Thursday, 17 November 2011

Three artists who go together

Richter postcards
A few days ago I went down to London for one of those gallery-visit days when you try to fit in as much as you can and end up barely able to walk. I have done this so many times now, and suffered so much (I have particularly bad memories of hobbling across the river from the South Bank towards the National Portrait Gallery a couple of years ago) but, instead of just limiting myself to one or possibly two shows at the most, I now plan my mad days out with obsessive precision. That means an itinerary worked out on Google Maps, a printed-out sheet with the opening and closing times of the galleries, and details of the buses between them (if a better bet than the Tube -- I like a nice London bus ride). This time I planned to see the new shows by Gerhard Richter (at Tate Modern), Wilhelm Sasnal (at the Whitechapel) and Marlene Dumas (at Frith Street Gallery). All three of these are artists I strongly admire. Richter is probably my favourite artist, if there is any point in specifying such a thing.
Marlene Dumas' brilliant portraits of Phil Spector at the Frith Street Gallery
This time I had my son with me and as a result of my over-zealous planning we found ourselves outside the Frith Street Gallery (amusingly not in Frith Street) before it actually opened. I found this quite interesting in itself as we got to see the first employees arriving, the unlocking of the doors, the raising of the security shutters, the arrival of several more employees (how on earth do they pay all their salaries?) -- all of this feeding my fantasy of working in an art gallery.
     Actually I was once offered a job in an art gallery out of the blue, by an author when I worked in London publishing. It came as a complete surprise and I just didn't have the nerve to make such a big change in my career at that point -- if I'd taken it I wonder what I'd be doing now? Probably not running a very small university press. I also once turned down a job 'running' the bit of Warner Bros record label that takes the UK acts round to all the overseas labels and tries to get them to promote the acts. This was just such a radically unbelievable offer (ooh, those were the days -- it was the Eighties and I was working for Virgin Books at the time) that I could hardly take it seriously. I imagined myself going in on the first day and all the proper music-business professionals taking one look at me and refusing to have anything to do with me. It was when the person offering me the job told me that another big part of it was accompanying the acts and getting them through airports on their way to promotional appearances that I said 'no thanks'. I've read enough rock-group biogs to know exactly how stressful that would have been. Unfortunately the job-offerer took offence at my saying no and that was the end of a beautiful Eighties friendship... I remember he had a little trampoline in his office.)
Google search for Marlene Dumas
     Anyway, back to the Frith Street Gallery. No one going in took a blind bit of notice of the two of us standing politely outside. It was past opening time, so I got up my nerve and rang the doorbell. The gallery is a private commercial gallery so a big shop, really. You have to be brave if you just want to go in and take a look around -- that's how it feels, anyway. We were buzzed in and entered the gallery. There was a large space on the ground floor and a large space in the basement. The paintings were rather spartanly arrayed on the walls and I'm afraid the crucifixions which made up most of the ground-floor room weren't really my thing -- nor, I might have thought, Marlene's, given what I know of her previous work (I daren't use too many copyright images -- shouldn't really use any -- but I have included tiny reproductions as part of a screen grab from Google, above, to give a flavour). Downstairs was more in my comfort zone with some new and marvellous portraits, in pairs, of Phil Spector (see above), Amy Winehouse, Lawrence of Arabia and Osama bin Laden and his son. Imagine if they were all guests at your dinner party!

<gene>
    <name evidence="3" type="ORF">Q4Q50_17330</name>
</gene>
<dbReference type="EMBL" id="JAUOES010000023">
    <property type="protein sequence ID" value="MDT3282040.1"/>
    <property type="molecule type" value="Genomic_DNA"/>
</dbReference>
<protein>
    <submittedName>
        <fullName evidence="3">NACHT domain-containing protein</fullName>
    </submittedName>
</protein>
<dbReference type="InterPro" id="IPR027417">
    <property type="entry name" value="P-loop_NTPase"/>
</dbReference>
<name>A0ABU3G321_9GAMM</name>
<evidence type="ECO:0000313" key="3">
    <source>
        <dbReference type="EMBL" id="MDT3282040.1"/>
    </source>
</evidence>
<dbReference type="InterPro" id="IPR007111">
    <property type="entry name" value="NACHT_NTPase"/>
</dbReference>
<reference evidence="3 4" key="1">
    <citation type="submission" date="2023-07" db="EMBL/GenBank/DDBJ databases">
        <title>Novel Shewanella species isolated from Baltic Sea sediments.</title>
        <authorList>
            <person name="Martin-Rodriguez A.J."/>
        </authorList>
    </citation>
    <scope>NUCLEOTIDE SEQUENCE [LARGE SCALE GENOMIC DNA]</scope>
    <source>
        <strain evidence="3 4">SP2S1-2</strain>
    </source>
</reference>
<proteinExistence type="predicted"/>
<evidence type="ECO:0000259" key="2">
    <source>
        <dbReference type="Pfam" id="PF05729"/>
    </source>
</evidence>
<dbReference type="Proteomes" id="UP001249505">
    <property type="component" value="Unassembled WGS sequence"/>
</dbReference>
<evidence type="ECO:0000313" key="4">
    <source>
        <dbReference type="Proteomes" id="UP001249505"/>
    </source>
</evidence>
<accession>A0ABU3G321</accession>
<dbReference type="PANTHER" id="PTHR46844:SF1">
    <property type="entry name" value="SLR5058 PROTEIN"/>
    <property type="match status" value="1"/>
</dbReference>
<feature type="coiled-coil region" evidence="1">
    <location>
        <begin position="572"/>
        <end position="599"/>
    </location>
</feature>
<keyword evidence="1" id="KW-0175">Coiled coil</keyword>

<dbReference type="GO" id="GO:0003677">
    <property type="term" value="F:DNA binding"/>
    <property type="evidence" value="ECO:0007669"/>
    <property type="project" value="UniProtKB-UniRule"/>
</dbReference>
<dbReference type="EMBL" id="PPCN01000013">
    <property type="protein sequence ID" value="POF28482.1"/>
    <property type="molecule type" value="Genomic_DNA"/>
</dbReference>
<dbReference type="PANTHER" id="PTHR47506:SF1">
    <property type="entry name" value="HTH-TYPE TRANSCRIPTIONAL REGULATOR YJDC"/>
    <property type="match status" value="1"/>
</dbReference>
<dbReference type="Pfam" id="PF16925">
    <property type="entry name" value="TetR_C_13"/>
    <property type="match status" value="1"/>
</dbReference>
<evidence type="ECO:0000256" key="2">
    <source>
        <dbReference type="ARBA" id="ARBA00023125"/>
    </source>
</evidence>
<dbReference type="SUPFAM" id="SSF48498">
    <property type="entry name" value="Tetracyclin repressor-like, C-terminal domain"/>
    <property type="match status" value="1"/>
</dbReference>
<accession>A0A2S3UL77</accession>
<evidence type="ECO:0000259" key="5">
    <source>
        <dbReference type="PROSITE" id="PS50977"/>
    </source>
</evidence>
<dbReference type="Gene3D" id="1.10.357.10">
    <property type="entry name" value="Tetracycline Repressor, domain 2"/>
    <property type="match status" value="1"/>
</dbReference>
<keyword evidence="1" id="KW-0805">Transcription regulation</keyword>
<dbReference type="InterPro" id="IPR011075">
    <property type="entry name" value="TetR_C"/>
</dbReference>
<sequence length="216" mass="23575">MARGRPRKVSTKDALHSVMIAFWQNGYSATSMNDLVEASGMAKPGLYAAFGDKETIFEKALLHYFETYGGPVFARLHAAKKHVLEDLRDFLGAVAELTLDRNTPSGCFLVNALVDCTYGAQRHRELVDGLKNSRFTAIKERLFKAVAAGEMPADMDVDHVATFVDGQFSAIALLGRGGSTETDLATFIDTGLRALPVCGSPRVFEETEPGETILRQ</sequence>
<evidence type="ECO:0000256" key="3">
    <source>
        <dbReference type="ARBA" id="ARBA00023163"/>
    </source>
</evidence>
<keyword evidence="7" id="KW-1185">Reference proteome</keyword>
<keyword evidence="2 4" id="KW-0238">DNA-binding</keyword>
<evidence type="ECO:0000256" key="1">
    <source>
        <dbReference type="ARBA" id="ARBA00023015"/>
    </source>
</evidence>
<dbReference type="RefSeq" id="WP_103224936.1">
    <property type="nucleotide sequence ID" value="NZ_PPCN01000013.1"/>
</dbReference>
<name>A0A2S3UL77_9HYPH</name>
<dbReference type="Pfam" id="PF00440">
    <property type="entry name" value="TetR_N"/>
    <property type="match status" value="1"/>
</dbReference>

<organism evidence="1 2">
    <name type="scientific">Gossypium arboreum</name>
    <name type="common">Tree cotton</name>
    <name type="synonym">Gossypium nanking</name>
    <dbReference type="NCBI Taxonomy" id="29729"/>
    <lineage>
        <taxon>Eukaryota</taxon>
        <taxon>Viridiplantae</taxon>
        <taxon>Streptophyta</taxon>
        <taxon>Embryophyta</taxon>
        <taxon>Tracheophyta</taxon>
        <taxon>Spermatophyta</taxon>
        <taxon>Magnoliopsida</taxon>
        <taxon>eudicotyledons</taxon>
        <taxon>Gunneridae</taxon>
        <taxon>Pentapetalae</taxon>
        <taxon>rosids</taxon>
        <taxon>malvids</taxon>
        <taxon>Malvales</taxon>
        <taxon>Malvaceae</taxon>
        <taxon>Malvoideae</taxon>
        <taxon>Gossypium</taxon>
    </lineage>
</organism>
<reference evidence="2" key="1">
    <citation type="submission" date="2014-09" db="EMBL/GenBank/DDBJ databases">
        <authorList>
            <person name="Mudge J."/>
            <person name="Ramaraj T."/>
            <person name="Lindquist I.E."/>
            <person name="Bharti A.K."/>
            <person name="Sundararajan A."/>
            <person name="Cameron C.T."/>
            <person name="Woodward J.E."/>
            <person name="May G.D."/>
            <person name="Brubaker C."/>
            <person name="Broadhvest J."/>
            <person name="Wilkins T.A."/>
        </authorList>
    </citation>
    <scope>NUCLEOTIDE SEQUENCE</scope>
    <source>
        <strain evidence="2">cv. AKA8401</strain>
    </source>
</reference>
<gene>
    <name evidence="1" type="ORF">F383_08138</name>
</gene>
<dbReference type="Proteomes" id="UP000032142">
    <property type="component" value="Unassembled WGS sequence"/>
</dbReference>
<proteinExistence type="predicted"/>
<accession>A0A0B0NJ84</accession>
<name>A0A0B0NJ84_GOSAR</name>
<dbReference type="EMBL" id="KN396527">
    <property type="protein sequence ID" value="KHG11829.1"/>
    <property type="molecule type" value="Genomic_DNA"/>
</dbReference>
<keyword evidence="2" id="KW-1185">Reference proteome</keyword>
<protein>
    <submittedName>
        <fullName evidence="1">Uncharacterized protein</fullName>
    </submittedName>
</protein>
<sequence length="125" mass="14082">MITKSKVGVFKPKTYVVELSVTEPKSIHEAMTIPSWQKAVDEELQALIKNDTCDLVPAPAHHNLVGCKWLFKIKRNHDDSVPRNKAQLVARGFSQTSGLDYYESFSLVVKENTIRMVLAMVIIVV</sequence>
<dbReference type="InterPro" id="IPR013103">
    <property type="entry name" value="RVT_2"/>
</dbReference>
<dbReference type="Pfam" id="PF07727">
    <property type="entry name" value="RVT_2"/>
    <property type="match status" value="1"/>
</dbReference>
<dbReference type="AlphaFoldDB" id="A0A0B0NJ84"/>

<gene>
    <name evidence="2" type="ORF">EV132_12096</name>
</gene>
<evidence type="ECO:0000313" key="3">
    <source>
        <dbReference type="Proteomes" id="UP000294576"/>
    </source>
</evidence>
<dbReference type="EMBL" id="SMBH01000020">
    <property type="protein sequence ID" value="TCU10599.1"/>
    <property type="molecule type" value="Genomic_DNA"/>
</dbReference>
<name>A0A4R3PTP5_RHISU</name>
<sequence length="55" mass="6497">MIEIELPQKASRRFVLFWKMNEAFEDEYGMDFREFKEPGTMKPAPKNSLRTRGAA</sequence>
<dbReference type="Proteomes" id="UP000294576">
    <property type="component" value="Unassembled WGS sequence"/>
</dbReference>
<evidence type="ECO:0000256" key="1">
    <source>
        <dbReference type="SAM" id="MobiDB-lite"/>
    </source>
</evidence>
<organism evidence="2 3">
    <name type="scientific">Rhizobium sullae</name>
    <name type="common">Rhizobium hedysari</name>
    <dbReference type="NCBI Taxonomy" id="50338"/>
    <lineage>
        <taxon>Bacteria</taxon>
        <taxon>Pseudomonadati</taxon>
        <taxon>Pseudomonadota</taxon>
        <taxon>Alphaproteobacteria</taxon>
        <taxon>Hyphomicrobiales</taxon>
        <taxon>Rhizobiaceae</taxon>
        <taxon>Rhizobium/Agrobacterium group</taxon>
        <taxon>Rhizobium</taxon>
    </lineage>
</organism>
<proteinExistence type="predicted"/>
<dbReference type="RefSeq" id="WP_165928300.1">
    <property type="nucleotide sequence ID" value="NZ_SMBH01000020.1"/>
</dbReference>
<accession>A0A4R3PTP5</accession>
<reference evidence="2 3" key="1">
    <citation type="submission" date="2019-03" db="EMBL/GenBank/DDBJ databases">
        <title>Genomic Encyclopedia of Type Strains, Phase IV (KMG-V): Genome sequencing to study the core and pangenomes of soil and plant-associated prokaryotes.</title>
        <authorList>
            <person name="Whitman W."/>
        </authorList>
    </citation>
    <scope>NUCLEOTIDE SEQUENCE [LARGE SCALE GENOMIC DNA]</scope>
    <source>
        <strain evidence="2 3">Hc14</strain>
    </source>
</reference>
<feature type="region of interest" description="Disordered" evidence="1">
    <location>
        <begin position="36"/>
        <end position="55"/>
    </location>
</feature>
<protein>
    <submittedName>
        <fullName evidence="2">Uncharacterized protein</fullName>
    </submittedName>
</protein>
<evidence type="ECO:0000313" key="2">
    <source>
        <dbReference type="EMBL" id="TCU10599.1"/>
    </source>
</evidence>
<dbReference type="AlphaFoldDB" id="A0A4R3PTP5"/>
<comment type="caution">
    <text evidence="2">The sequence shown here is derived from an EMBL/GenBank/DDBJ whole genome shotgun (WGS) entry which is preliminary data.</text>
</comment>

I particularly like Dumas' work because she uses photographs and other images as sources for her own images and that's something I'm interested in exploring myself. Making an explicit link to Richter (who of course famously uses photographs as the basis for much of his work), she has done some paintings based on Richter's paintings of Gudrun Ennslin, of the Baader-Meinhof Gang -- Richter's paintings, in turn, were based on photos in newspapers.You can just see one of Dumas' paintings of Ennslin bottom-right in the screen grab above.
     (As we left I saw all the galleristas sitting at banks of computers in the back room where I wonder if they have to do the posh equivalent of phone selling to try to shift the paintings?)
Richter Google search
      Then we went over to Tate Modern for the Richter. As will be seen from my extensive collection of Richter postcards at the top of this post, I've managed to get to quite a few Richter exhibitions in my time, but this was a biggie. There were lots of images I was already familiar with and some that were fresh to me. I had never seen the one of the man being eaten by a lion 'in the flesh' before and it was very worth seeing this for real, because at full-size the photo-based painting broke up almost completely (when it's reduced down in a reproduction, the picture re-coalesces and becomes more readily 'readable', which perhaps isn't the effect Richter was going for).
     There was a whole room devoted to the Baader-Meinhof paintings, which I thought was relatively brave of the gallery as these pictures have caused a lot of discomfort in the past, particularly in Germany. Personally I find them very moving and not at all political in a crude 'left/right' way.